Back in June, we brought you news of Sunspring, a short film that saw Silicon Valley’s Thomas Middleditch and director Oscar Sharp do their best to turn a sci-fi script penned entirely by a computer into an almost-coherent story. Sunspring was mostly a goof (with a little bit of proof-of-concept thrown in), but it hasn’t taken another would-be filmmaker long to start raising funds for the inevitable rise of the A.I. auteurs.
That’s the chief selling point of a new Kickstarter being put together by tech firm Greenlight Essentials, which is hoping to raise $22,000 for its new, computer-assisted horror movie Impossible Things. Bludgeoning the reader with bold text and “Big Data,” like a blindfolded child going hog-wild on the crowdfunding piñata, Greenlight bills its “Analytical Terminal” as a co-writer on the film, touting it as the first artificial intelligence designed to analyze movie trends and spit out “guaranteed” hit premises. (That’s then followed by an actual human being writing the script, so that we don’t end up with a bunch of techno-nonsense about people throwing each other out of their eyes.)
Not convinced? Well, according to Greenlight’s Kickstarter campagin, that just means you’re probably one of those “creatives” who aren’t “mathematically oriented enough to understand” how awesome the Analytical Terminal’s insights—like the power of “having ghost and family relationship in horror genre”—can be. Luckily, the company has a graphical user interface (or GUI) that will show you the error of your ways, by spitting out maps of the United States covered in big green blobs of rich, hearty data soup.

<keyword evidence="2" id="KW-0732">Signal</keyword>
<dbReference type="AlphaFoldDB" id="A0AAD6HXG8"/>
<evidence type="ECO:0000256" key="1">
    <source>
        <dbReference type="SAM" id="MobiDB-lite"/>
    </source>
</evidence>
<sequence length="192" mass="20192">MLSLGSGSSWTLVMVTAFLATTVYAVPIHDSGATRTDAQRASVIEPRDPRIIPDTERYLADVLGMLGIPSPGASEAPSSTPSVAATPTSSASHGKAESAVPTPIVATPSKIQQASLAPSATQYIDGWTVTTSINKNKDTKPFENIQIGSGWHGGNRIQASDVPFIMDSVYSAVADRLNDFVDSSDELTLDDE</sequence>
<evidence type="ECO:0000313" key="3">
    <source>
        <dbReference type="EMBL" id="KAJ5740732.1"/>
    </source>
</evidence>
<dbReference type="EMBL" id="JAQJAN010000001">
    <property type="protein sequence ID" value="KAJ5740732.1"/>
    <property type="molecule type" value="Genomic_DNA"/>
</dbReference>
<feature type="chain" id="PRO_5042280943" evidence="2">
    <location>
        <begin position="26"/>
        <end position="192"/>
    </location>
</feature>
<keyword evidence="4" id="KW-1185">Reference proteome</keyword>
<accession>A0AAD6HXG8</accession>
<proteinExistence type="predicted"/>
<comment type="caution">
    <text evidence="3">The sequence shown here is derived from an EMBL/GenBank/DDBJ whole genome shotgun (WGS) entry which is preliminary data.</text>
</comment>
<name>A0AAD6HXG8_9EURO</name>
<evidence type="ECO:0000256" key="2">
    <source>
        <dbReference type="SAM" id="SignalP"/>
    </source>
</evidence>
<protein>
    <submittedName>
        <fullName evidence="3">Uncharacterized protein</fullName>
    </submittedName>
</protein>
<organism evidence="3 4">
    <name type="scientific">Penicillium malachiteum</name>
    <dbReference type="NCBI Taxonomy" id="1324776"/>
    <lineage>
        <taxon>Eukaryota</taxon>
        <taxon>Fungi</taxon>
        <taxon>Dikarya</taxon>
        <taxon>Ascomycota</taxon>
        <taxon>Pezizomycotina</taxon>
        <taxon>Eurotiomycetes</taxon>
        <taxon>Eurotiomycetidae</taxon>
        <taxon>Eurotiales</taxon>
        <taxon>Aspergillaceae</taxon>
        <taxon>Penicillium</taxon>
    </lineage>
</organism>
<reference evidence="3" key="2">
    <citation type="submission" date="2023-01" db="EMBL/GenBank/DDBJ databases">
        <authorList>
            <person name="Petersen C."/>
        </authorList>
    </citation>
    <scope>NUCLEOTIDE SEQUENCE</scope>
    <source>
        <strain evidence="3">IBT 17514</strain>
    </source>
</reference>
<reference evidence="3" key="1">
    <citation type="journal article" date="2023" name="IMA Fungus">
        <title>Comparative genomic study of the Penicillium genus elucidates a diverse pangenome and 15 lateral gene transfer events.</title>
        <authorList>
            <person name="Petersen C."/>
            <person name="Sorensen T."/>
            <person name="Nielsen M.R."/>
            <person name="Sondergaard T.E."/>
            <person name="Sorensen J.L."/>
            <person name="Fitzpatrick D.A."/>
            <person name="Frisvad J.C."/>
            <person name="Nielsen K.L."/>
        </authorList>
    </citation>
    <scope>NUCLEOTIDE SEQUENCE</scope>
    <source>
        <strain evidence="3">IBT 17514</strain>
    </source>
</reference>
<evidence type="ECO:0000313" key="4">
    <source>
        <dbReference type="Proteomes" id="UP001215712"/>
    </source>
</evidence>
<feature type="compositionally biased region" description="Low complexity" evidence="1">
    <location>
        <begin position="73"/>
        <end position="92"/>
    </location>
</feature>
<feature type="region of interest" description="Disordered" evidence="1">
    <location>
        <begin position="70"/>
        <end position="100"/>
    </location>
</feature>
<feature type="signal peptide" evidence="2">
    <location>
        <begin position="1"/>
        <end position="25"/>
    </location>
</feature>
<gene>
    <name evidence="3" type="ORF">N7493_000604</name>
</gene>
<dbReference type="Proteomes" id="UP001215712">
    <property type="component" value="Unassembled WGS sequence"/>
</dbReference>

Presumably, these blobs will let the filmmakers of our grim, mechanical future identify which markets will best respond to super-cheesy horror movies about women getting possessed by murderous ghosts, which is apparently the most financially successful of all possible ideas for a film. (Also, we’re mathematically thirsty for creepy kids singing nursery rhymes, super-cheap editing tricks, and student-film cinematography. Who knew?) Backers on the Kickstarter will get a copy of the movie’s script and access to Greenlight’s engine, the better to make some big green data blobs of their own.
Meanwhile, the footage already shot for Impossible Things suggests Greenlight might want to expand its techno-artistic portfolio and invest in an A.I. director, A.I. cameraperson, and maybe some artificial actors, too, because the current mini-trailer advertising the Kickstarter is pretty damn dire.